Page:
Dec. 16 (Bloomberg) -- Angela Merkel begins her third term as German chancellor buttressed by the overwhelming support of her Social Democratic coalition partner and with her veteran finance minister, Wolfgang Schaeuble, at her side.
Merkel’s government will be sworn in tomorrow after almost three months of bartering on policies and personnel between her Christian Democratic Union, its CSU Bavarian sister party and the SPD. The three party leaders and the members of Merkel’s new cabinet signed a coalition accord today outlining their joint platform for the next four years.
“This coalition agreement is a good foundation on which to shape Germany’s future and above all to ensure that the people in our country have a positive future,” Merkel said in Berlin at the signing ceremony. SPD leader Sigmar Gabriel said the treaty was “good for the people of Germany and Europe.”
With 504 government lawmakers of the 631 seats in parliament’s lower house, the Bundestag, Merkel’s re-election as chancellor is assured, allowing her to travel to a summit in Brussels of European Union leaders on Dec. 19 strengthened at home. Regaining control of the upper house that she lost midway through her second term means her coalition will be able to push through policy regardless of opposition votes.
“To get such a government for her top priority -- Europe - - she has yielded a lot on domestic and economic issues” to the SPD, Holger Schmieding, chief economist at Berenberg Bank in London, said by phone. “She wants to pursue her policy of fortifying Europe against future storms and ending the current euro crisis well. To have that, a stable government with a strong majority is good for her.”
Following her election in the Bundestag, Merkel will hold the first meeting of her new cabinet tomorrow evening, twelve weeks and 2 days after her Sept. 22 election victory. On Dec. 18, she addresses lawmakers on her EU summit goals before flying to Paris for dinner with President Francois Hollande, her chief spokesman, Steffen Seibert, told reporters today.
Merkel, 59, Germany’s first woman chancellor and the first from the formerly Communist east, extends her reign as Europe’s most powerful leader amid signs the fallout from the sovereign debt crisis that dominated her second term may be easing.
Greece, the epicenter of the crisis since late 2009, is targeting a primary surplus for this year, fellow aid recipient Ireland is exiting its bailout and Spain’s fiscal outlook is improving. The yield difference between Spanish 10-year bonds and equivalent German debt narrowed to the least in more than two years last week.
Germany’s economic growth is forecast to accelerate to 1.7 percent next year from 0.5 percent in 2013, according to the government’s Oct. 23 outlook. Merkel says Germany will balance the budget, adjusted for one-time effects and swings in the economy, next year.
For Merkel, who has pledged to combat record levels of youth unemployment that persist in Europe, the final hurdle to her third term at the head of Europe’s biggest economy was cleared at the weekend as SPD members voted three-to-one in favor of entering a coalition with her bloc.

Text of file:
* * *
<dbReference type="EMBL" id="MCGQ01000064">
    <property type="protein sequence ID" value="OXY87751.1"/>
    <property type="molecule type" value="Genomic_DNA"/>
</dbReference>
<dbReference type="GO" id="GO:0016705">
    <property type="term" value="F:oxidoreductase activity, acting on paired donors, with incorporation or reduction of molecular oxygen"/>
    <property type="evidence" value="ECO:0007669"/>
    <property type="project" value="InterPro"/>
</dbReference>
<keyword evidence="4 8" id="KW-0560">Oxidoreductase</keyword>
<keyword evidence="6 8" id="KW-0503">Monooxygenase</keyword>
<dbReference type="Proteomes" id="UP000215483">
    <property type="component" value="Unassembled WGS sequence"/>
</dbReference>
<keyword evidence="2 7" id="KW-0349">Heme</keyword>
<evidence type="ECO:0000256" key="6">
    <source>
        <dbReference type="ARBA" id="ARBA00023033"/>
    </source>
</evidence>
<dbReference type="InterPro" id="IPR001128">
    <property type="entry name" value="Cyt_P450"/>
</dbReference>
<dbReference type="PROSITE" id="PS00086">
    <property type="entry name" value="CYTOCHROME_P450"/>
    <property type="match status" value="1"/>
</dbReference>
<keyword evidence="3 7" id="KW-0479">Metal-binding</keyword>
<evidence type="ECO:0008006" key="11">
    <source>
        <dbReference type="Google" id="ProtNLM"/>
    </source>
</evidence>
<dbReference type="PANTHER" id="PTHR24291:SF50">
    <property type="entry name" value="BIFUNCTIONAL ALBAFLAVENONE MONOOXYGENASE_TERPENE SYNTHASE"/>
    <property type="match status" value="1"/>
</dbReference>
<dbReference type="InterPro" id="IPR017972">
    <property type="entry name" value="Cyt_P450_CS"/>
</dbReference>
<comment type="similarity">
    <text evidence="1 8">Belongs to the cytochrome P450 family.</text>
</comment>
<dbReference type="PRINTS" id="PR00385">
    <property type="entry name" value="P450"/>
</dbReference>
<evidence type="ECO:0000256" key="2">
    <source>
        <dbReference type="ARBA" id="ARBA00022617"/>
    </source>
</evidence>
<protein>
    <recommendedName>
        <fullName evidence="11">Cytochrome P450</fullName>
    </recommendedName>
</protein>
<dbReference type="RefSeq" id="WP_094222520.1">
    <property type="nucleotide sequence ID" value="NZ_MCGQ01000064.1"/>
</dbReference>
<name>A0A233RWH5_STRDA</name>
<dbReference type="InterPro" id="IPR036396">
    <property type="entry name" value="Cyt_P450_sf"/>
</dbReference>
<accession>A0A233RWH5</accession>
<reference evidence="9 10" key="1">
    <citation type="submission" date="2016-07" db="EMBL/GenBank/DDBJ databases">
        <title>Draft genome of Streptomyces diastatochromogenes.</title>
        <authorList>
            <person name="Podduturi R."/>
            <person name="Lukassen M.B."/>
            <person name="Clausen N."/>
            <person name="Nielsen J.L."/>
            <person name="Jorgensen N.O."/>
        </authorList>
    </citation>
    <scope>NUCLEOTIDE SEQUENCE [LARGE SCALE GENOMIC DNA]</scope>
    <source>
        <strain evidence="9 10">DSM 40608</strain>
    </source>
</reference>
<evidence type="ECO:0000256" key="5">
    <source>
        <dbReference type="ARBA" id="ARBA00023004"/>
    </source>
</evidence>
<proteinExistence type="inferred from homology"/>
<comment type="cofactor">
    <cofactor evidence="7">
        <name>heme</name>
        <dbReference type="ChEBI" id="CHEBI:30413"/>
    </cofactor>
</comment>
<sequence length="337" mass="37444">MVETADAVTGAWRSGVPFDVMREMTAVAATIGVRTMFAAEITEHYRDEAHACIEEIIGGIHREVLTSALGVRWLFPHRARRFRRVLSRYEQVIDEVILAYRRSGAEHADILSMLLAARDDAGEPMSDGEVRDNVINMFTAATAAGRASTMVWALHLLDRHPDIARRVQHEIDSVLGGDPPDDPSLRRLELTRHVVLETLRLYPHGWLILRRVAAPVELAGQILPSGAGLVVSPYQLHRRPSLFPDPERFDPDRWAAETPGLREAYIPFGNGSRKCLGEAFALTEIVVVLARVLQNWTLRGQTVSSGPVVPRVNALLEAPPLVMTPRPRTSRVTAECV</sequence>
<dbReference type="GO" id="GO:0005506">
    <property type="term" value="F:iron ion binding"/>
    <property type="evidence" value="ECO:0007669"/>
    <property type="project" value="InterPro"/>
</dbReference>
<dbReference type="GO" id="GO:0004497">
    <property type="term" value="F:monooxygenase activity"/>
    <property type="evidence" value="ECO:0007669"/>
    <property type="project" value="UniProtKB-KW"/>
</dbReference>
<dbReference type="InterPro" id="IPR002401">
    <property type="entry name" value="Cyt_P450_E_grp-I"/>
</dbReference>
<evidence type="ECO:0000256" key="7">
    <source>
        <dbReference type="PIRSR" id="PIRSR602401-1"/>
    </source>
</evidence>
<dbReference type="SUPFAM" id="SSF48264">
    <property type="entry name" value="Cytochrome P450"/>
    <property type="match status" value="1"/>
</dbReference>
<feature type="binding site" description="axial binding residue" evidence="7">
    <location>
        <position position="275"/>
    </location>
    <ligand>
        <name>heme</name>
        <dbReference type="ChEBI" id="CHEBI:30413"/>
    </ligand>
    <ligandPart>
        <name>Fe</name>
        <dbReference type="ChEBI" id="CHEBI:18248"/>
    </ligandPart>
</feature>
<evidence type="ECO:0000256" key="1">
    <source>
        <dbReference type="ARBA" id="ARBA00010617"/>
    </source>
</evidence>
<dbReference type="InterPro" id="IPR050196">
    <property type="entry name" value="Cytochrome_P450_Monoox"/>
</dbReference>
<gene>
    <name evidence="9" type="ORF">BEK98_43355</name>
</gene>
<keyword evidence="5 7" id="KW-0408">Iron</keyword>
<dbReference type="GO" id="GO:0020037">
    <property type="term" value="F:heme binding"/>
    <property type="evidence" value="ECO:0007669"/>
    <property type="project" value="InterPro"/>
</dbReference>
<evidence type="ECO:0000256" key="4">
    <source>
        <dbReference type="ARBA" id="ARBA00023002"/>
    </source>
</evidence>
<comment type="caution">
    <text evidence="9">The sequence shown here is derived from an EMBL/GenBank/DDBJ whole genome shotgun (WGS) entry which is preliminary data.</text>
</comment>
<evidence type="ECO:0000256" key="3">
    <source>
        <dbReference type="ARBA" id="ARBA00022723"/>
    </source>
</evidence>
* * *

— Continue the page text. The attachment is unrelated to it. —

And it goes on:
The announcement of the 16-member cabinet capped a months-long holding pattern on European policy as euro-area leaders awaited the results of the election campaign and then maneuvering for a new coalition.
Schaeuble, Merkel’s point man throughout the crisis that spread from Greece, retains his post. The SPD’s Frank-Walter Steinmeier returns to the Foreign Ministry he held from 2005 to 2009, while Ursula von der Leyen, a Merkel ally and possible successor, was an unexpected choice as Germany’s first female defense minister.
Merkel has said her immediate priority is slowing the rise in electricity prices, partly a result of her 2011 decision to shutter Germany’s nuclear-power plants and switch to renewables.
Responsibility for the biggest shift to clean energy of any developed country now falls to Gabriel, 54, who served as environment minister in Merkel’s first term and who will now head a newly configured Economy Ministry.
“We are a strong industrial nation and the energy shift will bring huge opportunities for creating jobs, but we also have to guarantee that industrial Germany remains reliable and expansion-oriented,” Gabriel said yesterday.
The SPD, which also takes labor, environment, justice and families, announced its own surprise by enticing European Central Bank Executive Board member Joerg Asmussen back to government as a deputy in the Labor Ministry. Before joining the ECB, he served as a deputy finance minister under Schaeuble.
Gabriel cited concessions won from Merkel including a national minimum wage plus early retirement at 63 for some workers as he sought to dispel SPD misgivings about serving as her junior partner for a second time since 2005.
Merkel upheld her campaign pledges to reject higher taxes and pooled euro-area debt that helped her bloc to win 41.5 percent to the SPD’s 25.7 percent on Sept. 22, the most emphatic election victory since German reunification.
The fate of the grand coalition had rested with the SPD’s 475,000 members, some of whom said their party should stay out of government to build toward the next election in 2017. In the end, about 76 percent of the 337,500 valid votes cast were in favor of allying with Merkel, the SPD said on Dec. 14.
“This is a very strong mandate that the Social Democrat rank and file have given to the coalition agreement,” said Schmieding. “It makes Merkel’s government stronger in that it makes it even more likely that it can last a full term.”
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